Exciting moments are unfolding on a regular basis around here, as galleries continue to re-open as part of Look:Forward, our massive reinstallation of the AGO Collection. Works that haven’t been on view in years are making their reappearance, and new favourites are taking root in visitors’ minds.
The Reuben Wells Leonard Memorial Gallery, located on the east side of Level 1, is now home to works from the European Collection that span the 1300s to 1500s. They reflect the immense shift experienced in Europe throughout those years: the emergence of the middle class and the modern city, the invention and innovation of countless new technologies, and the emergence of science. The majority of people in Europe identified as Catholics, and the church patronized the arts as a way of communicating its values and teachings widely. Towards the end of the 1400s, and across Europe, people began to resist the church’s unchecked authority and to protest its seductive use of images. The works in this gallery reflect their makers’ and owners’ relationship to the church and to other societal institutions. The earlier sumptuous devotional images contrast starkly with the later and more earthly depictions of everyday life.
One of the most anticipated works to be unveiled is an Italian painting that has not been on display in several years. Jacopo Tintoretto’s Christ Washing His Disciples’ Feet, from around 1545-1555, is a beautiful, large-scale oil painting on canvas, gifted to the AGO in 1959. Its magnificent size and Tintoretto’s masterful technique make it a standout, especially against a background of deep purple paint in the newly refreshed gallery.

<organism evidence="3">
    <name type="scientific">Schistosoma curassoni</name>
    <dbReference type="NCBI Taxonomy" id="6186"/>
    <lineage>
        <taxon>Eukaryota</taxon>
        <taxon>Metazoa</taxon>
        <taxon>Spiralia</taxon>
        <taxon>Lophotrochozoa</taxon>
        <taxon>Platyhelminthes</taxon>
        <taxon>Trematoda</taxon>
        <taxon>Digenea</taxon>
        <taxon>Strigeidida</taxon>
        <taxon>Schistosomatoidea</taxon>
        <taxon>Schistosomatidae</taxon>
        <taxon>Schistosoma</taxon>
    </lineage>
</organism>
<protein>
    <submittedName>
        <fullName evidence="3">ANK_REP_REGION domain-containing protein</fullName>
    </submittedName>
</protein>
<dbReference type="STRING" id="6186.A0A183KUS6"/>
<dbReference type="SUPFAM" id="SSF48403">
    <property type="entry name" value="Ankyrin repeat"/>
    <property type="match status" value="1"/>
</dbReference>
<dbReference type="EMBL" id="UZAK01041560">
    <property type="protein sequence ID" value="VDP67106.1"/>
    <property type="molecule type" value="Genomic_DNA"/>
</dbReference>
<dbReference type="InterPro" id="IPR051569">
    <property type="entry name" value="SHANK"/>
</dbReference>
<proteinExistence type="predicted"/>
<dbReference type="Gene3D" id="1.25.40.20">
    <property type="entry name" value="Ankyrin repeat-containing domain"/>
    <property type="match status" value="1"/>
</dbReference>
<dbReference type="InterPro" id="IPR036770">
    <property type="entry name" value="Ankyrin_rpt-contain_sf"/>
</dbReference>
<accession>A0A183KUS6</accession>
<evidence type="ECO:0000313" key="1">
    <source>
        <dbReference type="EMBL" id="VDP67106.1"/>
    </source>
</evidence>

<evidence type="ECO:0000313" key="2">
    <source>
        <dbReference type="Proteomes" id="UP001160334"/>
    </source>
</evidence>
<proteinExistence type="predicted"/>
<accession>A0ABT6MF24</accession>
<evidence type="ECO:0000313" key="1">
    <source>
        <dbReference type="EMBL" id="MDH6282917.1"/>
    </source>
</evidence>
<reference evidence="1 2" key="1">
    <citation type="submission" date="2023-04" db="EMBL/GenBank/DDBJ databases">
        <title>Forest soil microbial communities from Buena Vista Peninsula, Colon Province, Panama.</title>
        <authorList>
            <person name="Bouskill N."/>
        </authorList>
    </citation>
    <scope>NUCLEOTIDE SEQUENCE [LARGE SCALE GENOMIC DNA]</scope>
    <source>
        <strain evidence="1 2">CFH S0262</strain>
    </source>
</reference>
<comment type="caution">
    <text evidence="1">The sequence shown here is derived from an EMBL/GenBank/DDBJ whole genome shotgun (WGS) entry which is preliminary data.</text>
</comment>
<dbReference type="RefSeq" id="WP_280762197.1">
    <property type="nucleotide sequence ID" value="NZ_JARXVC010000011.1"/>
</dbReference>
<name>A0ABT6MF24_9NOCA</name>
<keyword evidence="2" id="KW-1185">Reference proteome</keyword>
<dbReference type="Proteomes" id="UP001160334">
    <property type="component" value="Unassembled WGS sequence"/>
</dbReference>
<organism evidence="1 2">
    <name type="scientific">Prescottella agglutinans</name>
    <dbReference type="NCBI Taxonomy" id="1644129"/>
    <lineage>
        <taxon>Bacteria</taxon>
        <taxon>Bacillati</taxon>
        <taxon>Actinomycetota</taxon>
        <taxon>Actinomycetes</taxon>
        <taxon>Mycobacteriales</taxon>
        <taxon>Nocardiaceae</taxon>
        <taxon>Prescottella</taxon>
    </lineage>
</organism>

Guess who was on hand to view this work for the very first time upon being reinstalled? None other than Sergio Mattarella, President of Italy! President Mattarella was on a week-long trip to Canada that took him to Toronto, Montreal and Vancouver. We’re delighted that he made time to stop by and see the works in Leonard Gallery. He also took in the beautiful landscapes of Lawren Harris as part of the Thomson Collection of Canadian Art, and was treated to views of Dundas Street from Galleria Italia. Watch his visit below:
The Reuben Wells Leonard Memorial Gallery also features impressive works by Bartolommeo di Giovanni, Breughel (both the elder and the younger), Master of the Kress Epiphany, Claeissens and others. Come on in to escape from your to-do list for a few minutes, and marvel at these masterworks.
The AGO Collection is included in general admission, and is always free to Members.
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